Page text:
• Koskela, Elli (Helsingin yliopisto, 2016)
    Strawberries (Fragaria sp.) belong to the large family of Rosaceae that includes commercially important crop plants such as apple, pear, peach and roses. The economic impact of these species is huge and breeders around the world are striving to keep up with consumers' demands on novelty produce. At the same time, climate change is having an impact on the onset of flowering especially in species that are grown in temperate climates. As flowering is a prerequisite for yield formation, it is extremely important to gain an insight on how the environmental factors, most importantly photoperiod and temperature, affect the timing of flowering in Rosaceous species. Although studying flowering responses directly in the cultivated species could provide immediate practical applications, it is often not feasible due to e.g. complex genomics of the species, large plant size or long juvenile period. The woodland strawberry (Fragaria vesca) (L.) has arisen as a convenient model plant for strawberries and the entire Rose family. It is a diploid species and therefore has a less complex genome than the cultivated octoploid strawberry. The work described here begun by elucidating the molecular identity of SEASONAL FLOWERING LOCUS (SFL), a locus controlling the switch from seasonal to continuous flowering habit in woodland strawberry. SFL was identified as the woodland strawberry orthologue of TERMINAL FLOWER1 (FvTFL1) based on its location on the strawberry genome and similarity to its Arabidopsis counterpart, TFL1. In woodland strawberry, FvTFL1 was shown to be photoperiodically regulated, and it was demonstrated that the continuous flowering habit is caused by a mutation at FvTFL1. In the following experiments, altered regulation of FvTFL1 was associated with the unique vernalisation requirement in the artic F. vesca accession Alta-1, suggesting a previously uncharacterised function for a TFL1 orthologue. The findings on FvTFL1 were extended to cultivated strawberry. It was demonstrated that F. × ananassa homologue of TFL1 (FaTFL1) also represses flowering, and that differences in the regulation of FaTFL1> were associated with different flowering times in strawberry cultivars. The finding that FaTFL1 is a major determinant in the flowering response of cultivated strawberry provides breeders with a new breeding target; producing cultivars with lowered FaTFL1 expression level could expand the flowering and fruiting season of strawberries. These results clearly demonstrate the feasibility of the model plant approach and also highlight the importance of fundamental research. The knowledge gained on fundamental genetic pathways in model plants can be transferred to crop plants, in which similar genetic studies would be impossible or at least extremely complex, slow and costly to perform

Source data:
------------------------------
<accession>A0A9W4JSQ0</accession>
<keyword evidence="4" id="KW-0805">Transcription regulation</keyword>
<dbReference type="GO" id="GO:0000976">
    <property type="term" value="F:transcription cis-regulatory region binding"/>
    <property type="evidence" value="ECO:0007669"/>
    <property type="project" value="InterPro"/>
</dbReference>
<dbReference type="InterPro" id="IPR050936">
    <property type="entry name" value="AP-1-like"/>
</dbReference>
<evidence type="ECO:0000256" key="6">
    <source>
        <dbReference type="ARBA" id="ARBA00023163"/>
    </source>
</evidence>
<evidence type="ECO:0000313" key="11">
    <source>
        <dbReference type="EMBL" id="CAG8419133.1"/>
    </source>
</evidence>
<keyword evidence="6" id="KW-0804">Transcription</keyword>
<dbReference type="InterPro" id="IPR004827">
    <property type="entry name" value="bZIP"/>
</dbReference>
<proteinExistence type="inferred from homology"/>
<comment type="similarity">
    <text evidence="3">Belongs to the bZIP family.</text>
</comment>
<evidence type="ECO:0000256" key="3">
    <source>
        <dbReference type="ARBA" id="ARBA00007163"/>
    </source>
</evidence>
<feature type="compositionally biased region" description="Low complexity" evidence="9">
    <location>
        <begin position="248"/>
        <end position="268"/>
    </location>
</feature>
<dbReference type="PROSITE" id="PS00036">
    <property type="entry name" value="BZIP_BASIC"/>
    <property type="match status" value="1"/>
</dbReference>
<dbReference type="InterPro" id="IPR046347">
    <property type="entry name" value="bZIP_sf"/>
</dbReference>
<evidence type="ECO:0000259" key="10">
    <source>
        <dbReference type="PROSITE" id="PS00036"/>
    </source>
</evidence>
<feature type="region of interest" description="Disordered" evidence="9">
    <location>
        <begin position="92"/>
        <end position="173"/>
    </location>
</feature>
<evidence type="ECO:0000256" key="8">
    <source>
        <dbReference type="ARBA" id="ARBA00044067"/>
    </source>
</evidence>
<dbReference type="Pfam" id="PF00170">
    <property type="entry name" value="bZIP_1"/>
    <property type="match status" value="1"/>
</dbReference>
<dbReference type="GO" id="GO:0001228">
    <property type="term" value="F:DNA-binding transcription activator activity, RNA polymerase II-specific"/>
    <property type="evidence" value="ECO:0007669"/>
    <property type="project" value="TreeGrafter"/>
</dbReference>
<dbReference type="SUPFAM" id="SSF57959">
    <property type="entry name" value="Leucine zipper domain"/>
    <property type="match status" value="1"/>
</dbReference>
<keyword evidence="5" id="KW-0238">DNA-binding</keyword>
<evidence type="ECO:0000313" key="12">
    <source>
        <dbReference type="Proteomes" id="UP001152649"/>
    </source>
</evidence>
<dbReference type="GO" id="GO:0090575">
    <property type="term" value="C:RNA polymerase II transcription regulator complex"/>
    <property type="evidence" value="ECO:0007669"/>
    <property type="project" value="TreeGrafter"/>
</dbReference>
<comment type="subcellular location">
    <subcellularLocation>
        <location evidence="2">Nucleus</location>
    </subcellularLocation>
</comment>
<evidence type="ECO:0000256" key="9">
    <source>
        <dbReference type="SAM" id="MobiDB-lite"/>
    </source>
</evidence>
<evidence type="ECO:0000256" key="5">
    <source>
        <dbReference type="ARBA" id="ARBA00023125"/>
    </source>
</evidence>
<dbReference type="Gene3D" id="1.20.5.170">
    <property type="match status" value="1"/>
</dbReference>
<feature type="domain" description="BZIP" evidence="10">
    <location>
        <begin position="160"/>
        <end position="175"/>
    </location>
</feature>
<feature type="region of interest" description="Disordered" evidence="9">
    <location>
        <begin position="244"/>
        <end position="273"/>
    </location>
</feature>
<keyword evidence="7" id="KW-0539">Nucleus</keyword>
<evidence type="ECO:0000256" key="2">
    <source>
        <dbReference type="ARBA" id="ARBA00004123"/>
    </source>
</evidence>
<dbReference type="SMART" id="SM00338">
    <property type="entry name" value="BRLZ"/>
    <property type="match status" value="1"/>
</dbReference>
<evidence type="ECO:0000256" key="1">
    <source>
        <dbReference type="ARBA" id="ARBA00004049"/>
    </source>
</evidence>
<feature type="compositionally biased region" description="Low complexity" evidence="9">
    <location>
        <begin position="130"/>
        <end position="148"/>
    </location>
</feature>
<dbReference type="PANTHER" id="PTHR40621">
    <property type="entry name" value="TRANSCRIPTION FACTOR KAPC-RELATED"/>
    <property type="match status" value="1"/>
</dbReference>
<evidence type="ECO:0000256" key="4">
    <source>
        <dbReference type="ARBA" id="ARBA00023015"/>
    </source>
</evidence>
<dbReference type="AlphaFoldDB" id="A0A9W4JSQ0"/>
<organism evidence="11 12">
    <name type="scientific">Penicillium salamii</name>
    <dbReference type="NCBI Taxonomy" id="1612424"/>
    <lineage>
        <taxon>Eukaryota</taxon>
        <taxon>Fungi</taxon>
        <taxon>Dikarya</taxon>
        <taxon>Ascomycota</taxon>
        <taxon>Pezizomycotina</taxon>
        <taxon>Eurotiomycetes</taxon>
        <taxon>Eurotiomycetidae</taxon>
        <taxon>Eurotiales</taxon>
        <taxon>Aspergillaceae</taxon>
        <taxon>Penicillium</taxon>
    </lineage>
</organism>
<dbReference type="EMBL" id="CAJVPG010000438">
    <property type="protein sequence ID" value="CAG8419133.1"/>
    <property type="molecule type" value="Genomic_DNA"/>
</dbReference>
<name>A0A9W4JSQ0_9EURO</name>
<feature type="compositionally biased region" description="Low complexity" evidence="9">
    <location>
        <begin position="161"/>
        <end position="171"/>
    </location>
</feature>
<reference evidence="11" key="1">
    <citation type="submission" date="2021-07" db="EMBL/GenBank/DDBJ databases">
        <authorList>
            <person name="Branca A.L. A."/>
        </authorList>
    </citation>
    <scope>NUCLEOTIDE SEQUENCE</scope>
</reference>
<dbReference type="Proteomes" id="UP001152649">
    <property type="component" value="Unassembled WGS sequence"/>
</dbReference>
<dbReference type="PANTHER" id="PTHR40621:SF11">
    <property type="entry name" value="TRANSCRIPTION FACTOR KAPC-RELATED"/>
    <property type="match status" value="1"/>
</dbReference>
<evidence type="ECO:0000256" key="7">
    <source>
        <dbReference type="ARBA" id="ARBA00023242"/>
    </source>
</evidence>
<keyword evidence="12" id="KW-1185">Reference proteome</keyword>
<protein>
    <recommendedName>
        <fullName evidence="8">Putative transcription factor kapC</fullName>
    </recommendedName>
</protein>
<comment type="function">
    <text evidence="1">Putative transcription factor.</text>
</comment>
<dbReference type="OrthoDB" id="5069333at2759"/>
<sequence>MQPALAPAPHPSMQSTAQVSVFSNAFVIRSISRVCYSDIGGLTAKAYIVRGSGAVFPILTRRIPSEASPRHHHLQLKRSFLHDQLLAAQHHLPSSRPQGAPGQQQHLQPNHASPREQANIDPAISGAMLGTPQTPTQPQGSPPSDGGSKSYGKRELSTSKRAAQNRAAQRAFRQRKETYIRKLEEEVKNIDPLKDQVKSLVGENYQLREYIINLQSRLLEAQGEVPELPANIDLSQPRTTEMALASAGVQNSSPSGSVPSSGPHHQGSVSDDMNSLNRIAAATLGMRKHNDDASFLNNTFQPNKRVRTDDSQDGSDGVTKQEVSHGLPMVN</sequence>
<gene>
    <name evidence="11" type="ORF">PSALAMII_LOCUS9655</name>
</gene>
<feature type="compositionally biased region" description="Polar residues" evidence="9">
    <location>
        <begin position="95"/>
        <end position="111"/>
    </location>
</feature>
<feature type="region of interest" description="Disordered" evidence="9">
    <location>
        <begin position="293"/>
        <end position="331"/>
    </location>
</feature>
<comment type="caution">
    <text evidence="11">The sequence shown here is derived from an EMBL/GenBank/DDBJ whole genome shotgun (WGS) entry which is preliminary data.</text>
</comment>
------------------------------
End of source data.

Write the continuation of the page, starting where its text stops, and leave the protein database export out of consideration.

• Holopainen, Jani (Finnish Society of Forest Science, 2016)
    The forest sector has been able to develop many new bio-based and sustainable products catered to business-to-business markets, but the sector still lacks a breakthrough in new forest products and services targeting consumer markets. This is due to higher prices of forest products compared to competing materials, such as concrete, steel, and plastics, but also due to a lack of new product and service innovations targeting end-consumer markets. To understand the emergence of bioeconomy, also bringing new consumer market opportunities to the forest sector, we need to understand the new business ecosystem. The business ecosystem model is a holistic view of the current institutions capturing stakeholder relations and opportunities brought by various resources and technologies. Better understanding of these concepts can lead to consumer-driven development of forest products and services, and improved competitive advantage. This doctoral dissertation introduces a holistic research and development model for new product and service innovations in the forest sector. This research was motivated by the fact that recent forest sector product introductions have been driven by the technology push, and therefore, this research concentrates on the consumer perspective to build new business models and the development of products and services to meet current consumer trends. Evolving sustainability trends among consumers, where bio-based forest products and services can fulfill consumer demand, are central in this thesis. The doctoral thesis consists of one book chapter and three peer-reviewed articles, each using different methodologies. The subjects and results of the papers are grouped into three themes in the framework of the Consumer-Driven Business Ecosystem Research and Development (CDBERD) model. The model extends the classical technology-push and demand-pull innovation model, to better consider consumer values, enabling resources and dominant logics along with the smooth flow of information during each phase of the research and development process leading towards new consumer-driven solutions.
  • D'Amato, Dalia (Helsingin yliopisto, 2016)